Photo courtesy University of IowaCould there be a link between the obesity epidemic and eugenic thinking? A historian of science at Washington University in St. Louis poses the question.As obesity rates continue to grow in the United States, threatening the health of millions of Americans, a historian of science warns that social problems such as this cannot be solved through science, especially genetics, alone. In this new “gene age” in which large amounts of research funds are used for studies on the genetics of such complex social traits as alcoholism, criminality or obesity, for example, Garland E. Allen, Ph.D., professor of biology in Arts & Sciences at Washington University in St. Louis, says the climate is ripe for a “re-packaged” eugenics in American society. Allen points out that 100 years ago, eugenics, a movement that claimed many social, personality and mental traits were hereditary, was emerging as a major social movement in Europe and the United States. His concern: it might well still be with us today.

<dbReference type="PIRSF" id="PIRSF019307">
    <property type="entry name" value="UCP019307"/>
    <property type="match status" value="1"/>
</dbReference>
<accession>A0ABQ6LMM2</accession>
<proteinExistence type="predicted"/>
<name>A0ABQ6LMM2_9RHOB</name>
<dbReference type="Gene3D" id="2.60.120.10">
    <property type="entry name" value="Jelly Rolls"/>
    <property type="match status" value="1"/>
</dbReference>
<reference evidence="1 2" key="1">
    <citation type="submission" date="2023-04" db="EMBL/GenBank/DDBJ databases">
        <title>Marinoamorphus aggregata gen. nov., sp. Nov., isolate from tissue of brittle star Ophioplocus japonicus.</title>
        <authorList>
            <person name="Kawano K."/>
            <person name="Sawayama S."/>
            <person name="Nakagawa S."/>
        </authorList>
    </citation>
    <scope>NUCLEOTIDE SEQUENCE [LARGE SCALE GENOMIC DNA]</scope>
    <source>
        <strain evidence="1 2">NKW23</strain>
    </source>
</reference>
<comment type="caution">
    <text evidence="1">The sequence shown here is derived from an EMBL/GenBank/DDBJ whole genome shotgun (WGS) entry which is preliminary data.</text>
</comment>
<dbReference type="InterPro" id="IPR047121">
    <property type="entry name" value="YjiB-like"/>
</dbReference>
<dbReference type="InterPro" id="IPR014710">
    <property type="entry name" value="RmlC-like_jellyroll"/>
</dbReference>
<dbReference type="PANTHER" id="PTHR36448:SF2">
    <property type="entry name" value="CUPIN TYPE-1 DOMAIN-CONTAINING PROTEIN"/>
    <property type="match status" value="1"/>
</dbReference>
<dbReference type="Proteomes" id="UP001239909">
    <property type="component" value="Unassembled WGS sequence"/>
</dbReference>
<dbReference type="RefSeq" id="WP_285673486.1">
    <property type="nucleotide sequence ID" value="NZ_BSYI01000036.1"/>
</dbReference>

Everett Mendelsohn, one of America’s foremost historians of science, will deliver the Thomas Hall Lecture titled “Dolly and the Historians: Science, Politics and Ethics of Cloning” as part of the Washington University Assembly Series at 4 p.m., Thursday, November 13. The lecture is free and open to the public and will be held in Rebstock Hall, Room 215, located just east of Mallinckrodt Center (6445 Forsyth Blvd) on the Washington University campus.
Nobel Prize-winning biologist Sydney Brenner will deliver the annual Arthur Holly Compton Memorial Lecture for the Assembly Series at 4 p.m. Tues, Oct. 14. The lecture,”Humanity’s Genes,” is free and open to the public and will be held in Graham Chapel, located just north of Mallinckrodt Center (6445 Forsyth Blvd.) on the Washington University campus. Brenner’s lecture will discuss some of the questions raised by the completion of the Human Genome Project. He will talk about both the benefits and the fears raised by recent breakthroughs in genetic research, and his belief that the brain is mightier than the genome.